The first bad example has left too much stem above the cut. This will die back leaving a black brittle stump. Which is not good for plant health. The second image shows the amount of ‘spare’ stem you should leave. This will heal nicely and provide a clean healthy pruning cut.
Step5 : Take your time and work around the wisteria
Take your time cutting back all laterals to 3 buds across the wisteria. If you come across laterals that are in the way or are growing out too much cut them right back to their ‘parent’ stem to stop them from growing.
You can also remove any ‘runners’ that spring up from the very base. You can recognise these as they are bright green long and flexible. These will zap the energy from the rest of the plant so best to remove them.
Step 6: Recycle your cuttings
Once you have finished pruning your wisteria back to 3 buds and removing any runners or vigorous shoots from the base you are left with a number of woody prunings. Don’t just bin them though, they make excellent kindling for log burners or can be chopped up and added as a carbon layer for your compost bin. You could even use them in bug hotels too for solitary bees and other insects to make a home with them!
How to prune wisteria in summer
Summer pruning of wisteria follows the same guidelines but takes back the growth to 6 buds – not 3. This is because we want to prevent too much green whippy growth after flowering. If we don’t prune the wisteria will put all its efforts into foliage again and may get out of hand.
By cutting back to 6 buds after flowering – usually late July or August in the UK – we can help keep the wisteria neat and tidy. If we don’t do this it can mean lots of tying in over the winter to then prune these longer stems back out again. What a faff!
So use the pruning guide above in summer to cut back to 6 wisteria buds in summer.
Then in winter (around February), we shorten the wisteria further by pruning to 3 buds.
Why isn’t my wisteria flowering?
I hear from so many followers that their wisterias never flower. With proper pruning, all established wisterias that are in the place should flower. Patience is a virtue of all successful gardeners.
The most common issues with wisterias that don’t flower are:
- Wisterias that are not pruned correctly
- Wisterias that are overfed and therefore put their efforts into more leafy growth
- Poor location in a shady spot – wisterias need full sun
- Young wisterias that are only a few years old won’t flower until at least 7 years old
How long does a wisteria take to flower?
Wisterias are not plants that liked to be rushed. They can take up to 7 years once planted before they flower. This is because they only flower, once they have established a suitable root system and have enough structure above ground to then, think about reproducing via flowers. Don’t forget, any plant that produces flowers is therefore aiming to reproduce using some form of seed from that flower.
Although wisterias can take 7 years to flower they really are worth the wait. Especially given the rustic charm of their woody twisted branch network and then lilac summer racemes of hanging flowers.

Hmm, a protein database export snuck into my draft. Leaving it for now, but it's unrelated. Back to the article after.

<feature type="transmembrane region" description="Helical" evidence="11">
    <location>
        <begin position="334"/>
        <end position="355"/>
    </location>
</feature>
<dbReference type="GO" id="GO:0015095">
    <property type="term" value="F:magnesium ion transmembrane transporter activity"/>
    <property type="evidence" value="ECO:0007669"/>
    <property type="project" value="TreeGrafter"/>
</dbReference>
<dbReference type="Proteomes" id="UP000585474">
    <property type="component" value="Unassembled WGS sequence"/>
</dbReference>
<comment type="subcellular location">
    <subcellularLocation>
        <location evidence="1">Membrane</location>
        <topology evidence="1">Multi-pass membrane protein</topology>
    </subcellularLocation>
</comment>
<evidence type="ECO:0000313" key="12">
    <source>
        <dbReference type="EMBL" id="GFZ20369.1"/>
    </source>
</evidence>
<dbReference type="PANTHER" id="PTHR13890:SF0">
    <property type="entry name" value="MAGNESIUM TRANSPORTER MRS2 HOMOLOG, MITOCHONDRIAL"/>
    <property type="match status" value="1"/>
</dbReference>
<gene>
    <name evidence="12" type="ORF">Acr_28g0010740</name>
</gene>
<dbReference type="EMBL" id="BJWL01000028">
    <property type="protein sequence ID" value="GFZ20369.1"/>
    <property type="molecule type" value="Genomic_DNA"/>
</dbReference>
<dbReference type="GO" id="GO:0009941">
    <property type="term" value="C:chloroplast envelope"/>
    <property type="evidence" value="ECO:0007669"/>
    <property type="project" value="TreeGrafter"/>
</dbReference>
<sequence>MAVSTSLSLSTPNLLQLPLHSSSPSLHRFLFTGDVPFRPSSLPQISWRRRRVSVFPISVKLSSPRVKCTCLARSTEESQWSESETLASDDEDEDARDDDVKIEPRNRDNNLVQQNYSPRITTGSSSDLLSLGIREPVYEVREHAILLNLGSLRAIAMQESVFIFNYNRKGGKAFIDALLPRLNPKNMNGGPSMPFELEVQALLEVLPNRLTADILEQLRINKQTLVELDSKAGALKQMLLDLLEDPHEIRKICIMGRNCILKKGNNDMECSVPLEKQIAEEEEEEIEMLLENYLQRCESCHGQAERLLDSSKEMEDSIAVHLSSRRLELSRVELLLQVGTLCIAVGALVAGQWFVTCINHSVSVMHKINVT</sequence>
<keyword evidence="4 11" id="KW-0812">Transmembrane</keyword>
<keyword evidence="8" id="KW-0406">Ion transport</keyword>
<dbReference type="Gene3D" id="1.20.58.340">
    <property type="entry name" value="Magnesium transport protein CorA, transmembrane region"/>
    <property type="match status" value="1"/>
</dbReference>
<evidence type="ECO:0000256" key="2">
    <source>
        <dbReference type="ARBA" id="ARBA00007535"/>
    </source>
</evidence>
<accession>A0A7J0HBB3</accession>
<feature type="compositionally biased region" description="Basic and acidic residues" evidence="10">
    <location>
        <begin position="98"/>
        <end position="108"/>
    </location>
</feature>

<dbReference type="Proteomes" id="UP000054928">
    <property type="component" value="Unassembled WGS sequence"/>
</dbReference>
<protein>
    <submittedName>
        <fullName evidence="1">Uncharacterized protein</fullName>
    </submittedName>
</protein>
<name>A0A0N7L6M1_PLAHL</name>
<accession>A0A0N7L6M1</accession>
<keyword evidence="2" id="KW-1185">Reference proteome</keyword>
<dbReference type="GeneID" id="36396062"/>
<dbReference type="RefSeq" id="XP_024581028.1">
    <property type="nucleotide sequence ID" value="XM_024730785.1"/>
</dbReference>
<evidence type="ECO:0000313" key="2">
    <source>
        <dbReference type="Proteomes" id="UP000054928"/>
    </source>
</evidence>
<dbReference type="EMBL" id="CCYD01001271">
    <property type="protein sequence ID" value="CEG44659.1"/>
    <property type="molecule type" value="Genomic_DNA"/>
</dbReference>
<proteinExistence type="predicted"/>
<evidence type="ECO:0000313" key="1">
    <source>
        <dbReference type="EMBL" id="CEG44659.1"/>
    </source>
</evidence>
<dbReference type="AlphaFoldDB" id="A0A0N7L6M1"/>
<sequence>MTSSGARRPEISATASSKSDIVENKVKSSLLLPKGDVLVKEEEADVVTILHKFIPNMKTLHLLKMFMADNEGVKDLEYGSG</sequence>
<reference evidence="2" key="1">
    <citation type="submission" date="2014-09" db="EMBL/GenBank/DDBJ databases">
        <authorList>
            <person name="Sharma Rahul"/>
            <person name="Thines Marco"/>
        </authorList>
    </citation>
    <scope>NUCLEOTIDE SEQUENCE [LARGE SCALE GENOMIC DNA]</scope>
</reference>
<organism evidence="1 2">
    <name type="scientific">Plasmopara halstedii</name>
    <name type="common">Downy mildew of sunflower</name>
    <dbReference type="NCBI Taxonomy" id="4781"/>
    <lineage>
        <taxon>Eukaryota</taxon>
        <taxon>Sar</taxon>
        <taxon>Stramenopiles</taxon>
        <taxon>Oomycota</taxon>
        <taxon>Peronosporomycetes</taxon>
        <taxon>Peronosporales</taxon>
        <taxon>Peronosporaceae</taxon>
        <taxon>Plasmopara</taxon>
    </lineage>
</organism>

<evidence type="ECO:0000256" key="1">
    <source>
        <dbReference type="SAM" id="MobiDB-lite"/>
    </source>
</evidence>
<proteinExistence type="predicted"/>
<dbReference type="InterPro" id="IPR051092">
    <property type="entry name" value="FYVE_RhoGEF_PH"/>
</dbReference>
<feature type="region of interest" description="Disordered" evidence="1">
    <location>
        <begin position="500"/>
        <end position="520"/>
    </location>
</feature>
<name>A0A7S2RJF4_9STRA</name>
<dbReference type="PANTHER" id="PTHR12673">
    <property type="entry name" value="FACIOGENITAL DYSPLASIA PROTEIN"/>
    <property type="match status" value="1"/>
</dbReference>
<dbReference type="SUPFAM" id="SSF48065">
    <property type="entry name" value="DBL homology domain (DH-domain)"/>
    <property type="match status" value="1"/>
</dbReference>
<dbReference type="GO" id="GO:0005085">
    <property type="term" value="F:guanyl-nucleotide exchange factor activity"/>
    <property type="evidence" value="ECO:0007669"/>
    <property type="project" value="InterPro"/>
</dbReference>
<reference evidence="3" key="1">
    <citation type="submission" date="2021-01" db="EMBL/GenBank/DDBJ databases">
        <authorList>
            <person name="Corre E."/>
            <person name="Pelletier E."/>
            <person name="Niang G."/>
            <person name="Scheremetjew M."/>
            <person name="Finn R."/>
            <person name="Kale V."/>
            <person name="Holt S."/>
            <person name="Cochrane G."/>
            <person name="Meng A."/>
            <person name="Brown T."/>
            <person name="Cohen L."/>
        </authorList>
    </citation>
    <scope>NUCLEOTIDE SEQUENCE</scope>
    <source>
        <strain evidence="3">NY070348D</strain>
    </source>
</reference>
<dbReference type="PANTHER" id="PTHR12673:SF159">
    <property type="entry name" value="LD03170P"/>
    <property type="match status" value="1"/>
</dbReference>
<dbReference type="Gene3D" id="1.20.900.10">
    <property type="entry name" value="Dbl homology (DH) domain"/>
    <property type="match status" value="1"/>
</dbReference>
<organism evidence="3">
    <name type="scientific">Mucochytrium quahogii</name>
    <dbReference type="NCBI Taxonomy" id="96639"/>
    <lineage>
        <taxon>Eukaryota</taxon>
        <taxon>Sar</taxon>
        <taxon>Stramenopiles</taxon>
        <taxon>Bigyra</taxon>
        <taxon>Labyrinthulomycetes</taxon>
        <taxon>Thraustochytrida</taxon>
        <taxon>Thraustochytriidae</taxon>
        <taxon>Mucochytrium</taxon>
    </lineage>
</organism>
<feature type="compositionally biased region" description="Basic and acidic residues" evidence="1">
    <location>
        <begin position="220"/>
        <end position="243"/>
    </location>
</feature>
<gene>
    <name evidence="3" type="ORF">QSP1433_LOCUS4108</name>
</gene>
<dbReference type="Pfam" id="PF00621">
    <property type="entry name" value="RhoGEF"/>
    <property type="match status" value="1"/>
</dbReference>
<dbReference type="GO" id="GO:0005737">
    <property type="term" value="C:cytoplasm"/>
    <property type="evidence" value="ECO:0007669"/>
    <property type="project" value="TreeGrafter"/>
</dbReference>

How big do wisterias grow?
A mature adult wisteria can reach around 10m (33ft) in tree form or spread up to 20m (66ft) against a wall, pergola or archway. They require regular pruning and cutting back each year to promote flowering in summer and also control their scrambling growth!
Whilst you can grow wisteria in a container they will need regular feed and eventually outgrow their pot. It’s best if you have a small garden or need a wisteria in a limited space to choose a standard wisteria. This is a wisteria that has been grown and pruned to have one main stem. When growing wisteria as a standard its ultimate growth can be reduced due to the limited branch network.
What conditions do wisteria need to thrive?
Wisteria like bright sunny south facing positions in the garden. Whilst wisteria will grow in partial shade this is likely to be at the loss of flowers each summer. They will survive in pretty much all soil types but don’t like waterlogged or boggy soil conditions. If you have heavy clay soil it may be best to help open up the soil structure with some peat-free compost worked into the soil and a heavy mulch once the wisteria is planted.
Wisterias can cope with exposure but windburn may make the leaves unsightly and cause the flowers to drop off prematurely if in a very windy site. Usually, you will see them grown up walls and pergolas in warmer positions where the wall or structure can help retain heat during the summer months.
Why don’t we prune back to 3 in summer?
You may be asking why we don’t just skip straight to the winter prune in summer after the wisteria has flowered. The reason we don’t prune wisteria straight back to 3 in summer is 3 fold:
- It would cause you to lose valuable foliage for the remainder of the year
- It can cause your wisteria to look scalped & uneven
- The wisteria needs foliage to help create food and recover from flowering
Wisteria can add a real wow factor to your garden in summer and provide a soft green canopy to climb up walls or pergolas. For wisterias to perform consistently pruning them twice a year is a must. Now that you know how to prune your wisteria you will be set for success.
Hopefully, this guide will have given you the confidence to enjoy pruning and understand why cutting back your wisteria increases the chances of those gorgeous flowers!